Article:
Plaintiff misunderstands the rights due him as a result of his liberty interest in remaining free from involuntary psychotropic medication. Plaintiff's liberty interest does not equate with a right to refuse medication as long as he remains locked in his cell when there is a constitutionally sound order to involuntarily administer the medication. Instead, his liberty interest affords him the right to: written notice of a mental health professional's request for involuntary medication; a hearing before a neutral committee who will decide whether to grant or deny the request; adequate notice of that hearing; present evidence at the hearing to the committee which shows involuntary medication is not necessary for safety reasons and is not in his medical interest; challenge any evidence suggesting his involuntary medication is necessary for safety reasons and is in his medical interest. See Washington v. Harper, 494 U.S. 210, 221-22, 233-234 (1990).

         The procedure utilized by the Alabama Department of Corrections exceeds the procedural protections Washington requires. That procedure also affords Plaintiff a staff advisor to assist him at the hearing, the right to a written copy of committee's decision, and the right to appeal the decision with a staff advisor's assistance. Plaintiff must use these procedures to challenge any request to involuntarily medicate him.

         Additionally, regarding Lt. Gilbert and Sgt. Thrasher, Plaintiff incorrectly claims they forcibly medicated him. The mental health professionals involved in the request or decision to involuntarily medicate him are responsible for his forcible medication. As corrections officers, Defendants Gilbert and Thrasher did not participate in the request or decision to forcibly medicate Plaintiff, nor did they administer any medication to him on October 18, 2015. (Doc. 9 at 3). On that date, Nurse Click administered the medication pursuant to a constitutionally sound involuntary medication order (i.e., an order achieved after the plaintiff was afforded due process) which became effective on June 4, 2015, and pursuant to Nurse Practitioner Coogan's order. (Doc. 15-1 at 2; Doc. 15-8 at 2, 20, 37).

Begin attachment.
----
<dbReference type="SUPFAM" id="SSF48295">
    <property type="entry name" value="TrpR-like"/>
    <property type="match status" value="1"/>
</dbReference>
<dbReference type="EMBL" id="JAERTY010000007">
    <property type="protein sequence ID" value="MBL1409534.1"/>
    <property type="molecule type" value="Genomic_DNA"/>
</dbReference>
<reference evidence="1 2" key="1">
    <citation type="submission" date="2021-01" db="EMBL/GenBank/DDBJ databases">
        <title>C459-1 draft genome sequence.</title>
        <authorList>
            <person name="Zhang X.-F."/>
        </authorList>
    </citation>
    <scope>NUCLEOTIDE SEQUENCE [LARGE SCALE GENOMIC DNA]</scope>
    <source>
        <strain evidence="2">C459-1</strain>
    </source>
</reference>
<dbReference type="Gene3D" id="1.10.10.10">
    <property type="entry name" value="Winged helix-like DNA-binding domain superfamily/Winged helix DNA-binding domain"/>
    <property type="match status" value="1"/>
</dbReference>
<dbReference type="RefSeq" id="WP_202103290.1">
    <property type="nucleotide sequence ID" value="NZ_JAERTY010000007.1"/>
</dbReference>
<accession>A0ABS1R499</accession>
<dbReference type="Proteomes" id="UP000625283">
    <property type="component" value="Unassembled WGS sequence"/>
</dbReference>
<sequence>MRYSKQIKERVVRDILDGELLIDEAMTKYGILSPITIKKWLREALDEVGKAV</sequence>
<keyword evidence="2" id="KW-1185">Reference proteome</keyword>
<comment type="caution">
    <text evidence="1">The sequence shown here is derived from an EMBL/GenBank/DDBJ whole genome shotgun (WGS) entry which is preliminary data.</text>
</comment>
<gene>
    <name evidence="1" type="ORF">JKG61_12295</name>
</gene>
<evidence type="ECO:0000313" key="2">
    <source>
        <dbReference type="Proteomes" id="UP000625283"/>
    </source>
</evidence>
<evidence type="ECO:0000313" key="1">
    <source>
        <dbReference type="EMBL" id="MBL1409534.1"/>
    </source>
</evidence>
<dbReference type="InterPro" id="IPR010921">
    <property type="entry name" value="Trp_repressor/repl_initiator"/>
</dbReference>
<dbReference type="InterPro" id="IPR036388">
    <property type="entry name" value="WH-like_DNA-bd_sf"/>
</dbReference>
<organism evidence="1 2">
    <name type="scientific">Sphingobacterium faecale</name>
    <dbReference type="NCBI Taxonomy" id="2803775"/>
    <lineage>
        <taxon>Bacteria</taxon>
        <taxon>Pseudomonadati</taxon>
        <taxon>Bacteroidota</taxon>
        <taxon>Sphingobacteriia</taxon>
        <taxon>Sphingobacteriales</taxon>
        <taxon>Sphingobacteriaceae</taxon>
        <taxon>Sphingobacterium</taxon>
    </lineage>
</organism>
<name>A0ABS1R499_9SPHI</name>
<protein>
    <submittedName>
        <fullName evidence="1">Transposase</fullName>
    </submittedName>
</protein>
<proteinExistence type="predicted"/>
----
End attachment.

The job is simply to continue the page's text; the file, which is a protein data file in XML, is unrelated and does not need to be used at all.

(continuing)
In conclusion, having carefully reviewed and considered de novo all the materials in the court file, including the report and recommendation and the objections thereto, the magistrate judge's report is ADOPTED and the recommendation is ACCEPTED. Accordingly, finding no genuine issue of material fact, Defendants' motion for summary judgment is GRANTED. (Doc. 15). A separate final order will be entered.

         DONE ...